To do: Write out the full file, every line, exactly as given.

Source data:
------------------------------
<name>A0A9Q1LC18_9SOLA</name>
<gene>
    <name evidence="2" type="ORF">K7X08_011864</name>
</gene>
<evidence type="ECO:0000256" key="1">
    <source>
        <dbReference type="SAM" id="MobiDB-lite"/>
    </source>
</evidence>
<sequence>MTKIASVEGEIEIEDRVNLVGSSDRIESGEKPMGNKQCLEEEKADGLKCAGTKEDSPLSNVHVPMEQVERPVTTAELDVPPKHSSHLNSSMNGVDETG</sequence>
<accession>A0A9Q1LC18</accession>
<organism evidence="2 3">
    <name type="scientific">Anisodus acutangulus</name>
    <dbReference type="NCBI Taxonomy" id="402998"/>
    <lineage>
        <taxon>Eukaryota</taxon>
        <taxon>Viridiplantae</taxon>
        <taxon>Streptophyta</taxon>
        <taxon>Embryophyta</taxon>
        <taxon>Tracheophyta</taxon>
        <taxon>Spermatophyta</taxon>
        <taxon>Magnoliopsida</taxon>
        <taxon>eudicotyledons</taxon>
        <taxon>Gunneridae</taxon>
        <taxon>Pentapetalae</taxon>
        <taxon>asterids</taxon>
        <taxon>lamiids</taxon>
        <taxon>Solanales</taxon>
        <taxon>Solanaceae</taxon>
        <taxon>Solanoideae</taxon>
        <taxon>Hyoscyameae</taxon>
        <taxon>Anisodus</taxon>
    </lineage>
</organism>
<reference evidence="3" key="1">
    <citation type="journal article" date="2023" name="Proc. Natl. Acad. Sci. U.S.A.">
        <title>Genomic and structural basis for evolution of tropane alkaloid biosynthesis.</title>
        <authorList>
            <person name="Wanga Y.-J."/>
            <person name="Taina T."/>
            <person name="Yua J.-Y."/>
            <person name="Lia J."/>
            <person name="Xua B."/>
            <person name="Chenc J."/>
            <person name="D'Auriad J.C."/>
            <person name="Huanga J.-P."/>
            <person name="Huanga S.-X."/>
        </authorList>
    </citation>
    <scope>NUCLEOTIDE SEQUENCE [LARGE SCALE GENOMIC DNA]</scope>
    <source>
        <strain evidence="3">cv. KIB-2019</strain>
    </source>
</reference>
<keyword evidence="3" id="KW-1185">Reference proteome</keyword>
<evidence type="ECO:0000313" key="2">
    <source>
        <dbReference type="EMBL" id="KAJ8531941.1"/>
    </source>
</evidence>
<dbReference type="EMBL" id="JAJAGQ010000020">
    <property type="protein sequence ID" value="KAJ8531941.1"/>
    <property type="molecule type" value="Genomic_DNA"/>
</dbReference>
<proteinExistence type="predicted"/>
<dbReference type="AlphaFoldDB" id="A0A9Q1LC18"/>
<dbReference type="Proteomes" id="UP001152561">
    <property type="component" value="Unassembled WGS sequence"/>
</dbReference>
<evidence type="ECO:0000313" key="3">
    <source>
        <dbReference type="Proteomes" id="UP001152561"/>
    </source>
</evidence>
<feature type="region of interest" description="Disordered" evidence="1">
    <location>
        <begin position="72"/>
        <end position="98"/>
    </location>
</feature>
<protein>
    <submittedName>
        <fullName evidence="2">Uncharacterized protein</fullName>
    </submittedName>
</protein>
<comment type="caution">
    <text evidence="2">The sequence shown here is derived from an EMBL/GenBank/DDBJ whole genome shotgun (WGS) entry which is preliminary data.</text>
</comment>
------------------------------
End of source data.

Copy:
<name>A0A9Q1LC18_9SOLA</name>
<gene>
    <name evidence="2" type="ORF">K7X08_011864</name>
</gene>
<evidence type="ECO:0000256" key="1">
    <source>
        <dbReference type="SAM" id="MobiDB-lite"/>
    </source>
</evidence>
<sequence>MTKIASVEGEIEIEDRVNLVGSSDRIESGEKPMGNKQCLEEEKADGLKCAGTKEDSPLSNVHVPMEQVERPVTTAELDVPPKHSSHLNSSMNGVDETG</sequence>
<accession>A0A9Q1LC18</accession>
<organism evidence="2 3">
    <name type="scientific">Anisodus acutangulus</name>
    <dbReference type="NCBI Taxonomy" id="402998"/>
    <lineage>
        <taxon>Eukaryota</taxon>
        <taxon>Viridiplantae</taxon>
        <taxon>Streptophyta</taxon>
        <taxon>Embryophyta</taxon>
        <taxon>Tracheophyta</taxon>
        <taxon>Spermatophyta</taxon>
        <taxon>Magnoliopsida</taxon>
        <taxon>eudicotyledons</taxon>
        <taxon>Gunneridae</taxon>
        <taxon>Pentapetalae</taxon>
        <taxon>asterids</taxon>
        <taxon>lamiids</taxon>
        <taxon>Solanales</taxon>
        <taxon>Solanaceae</taxon>
        <taxon>Solanoideae</taxon>
        <taxon>Hyoscyameae</taxon>
        <taxon>Anisodus</taxon>
    </lineage>
</organism>
<reference evidence="3" key="1">
    <citation type="journal article" date="2023" name="Proc. Natl. Acad. Sci. U.S.A.">
        <title>Genomic and structural basis for evolution of tropane alkaloid biosynthesis.</title>
        <authorList>
            <person name="Wanga Y.-J."/>
            <person name="Taina T."/>
            <person name="Yua J.-Y."/>
            <person name="Lia J."/>
            <person name="Xua B."/>
            <person name="Chenc J."/>
            <person name="D'Auriad J.C."/>
            <person name="Huanga J.-P."/>
            <person name="Huanga S.-X."/>
        </authorList>
    </citation>
    <scope>NUCLEOTIDE SEQUENCE [LARGE SCALE GENOMIC DNA]</scope>
    <source>
        <strain evidence="3">cv. KIB-2019</strain>
    </source>
</reference>
<keyword evidence="3" id="KW-1185">Reference proteome</keyword>
<evidence type="ECO:0000313" key="2">
    <source>
        <dbReference type="EMBL" id="KAJ8531941.1"/>
    </source>
</evidence>
<dbReference type="EMBL" id="JAJAGQ010000020">
    <property type="protein sequence ID" value="KAJ8531941.1"/>
    <property type="molecule type" value="Genomic_DNA"/>
</dbReference>
<proteinExistence type="predicted"/>
<dbReference type="AlphaFoldDB" id="A0A9Q1LC18"/>
<dbReference type="Proteomes" id="UP001152561">
    <property type="component" value="Unassembled WGS sequence"/>
</dbReference>
<evidence type="ECO:0000313" key="3">
    <source>
        <dbReference type="Proteomes" id="UP001152561"/>
    </source>
</evidence>
<feature type="region of interest" description="Disordered" evidence="1">
    <location>
        <begin position="72"/>
        <end position="98"/>
    </location>
</feature>
<protein>
    <submittedName>
        <fullName evidence="2">Uncharacterized protein</fullName>
    </submittedName>
</protein>
<comment type="caution">
    <text evidence="2">The sequence shown here is derived from an EMBL/GenBank/DDBJ whole genome shotgun (WGS) entry which is preliminary data.</text>
</comment>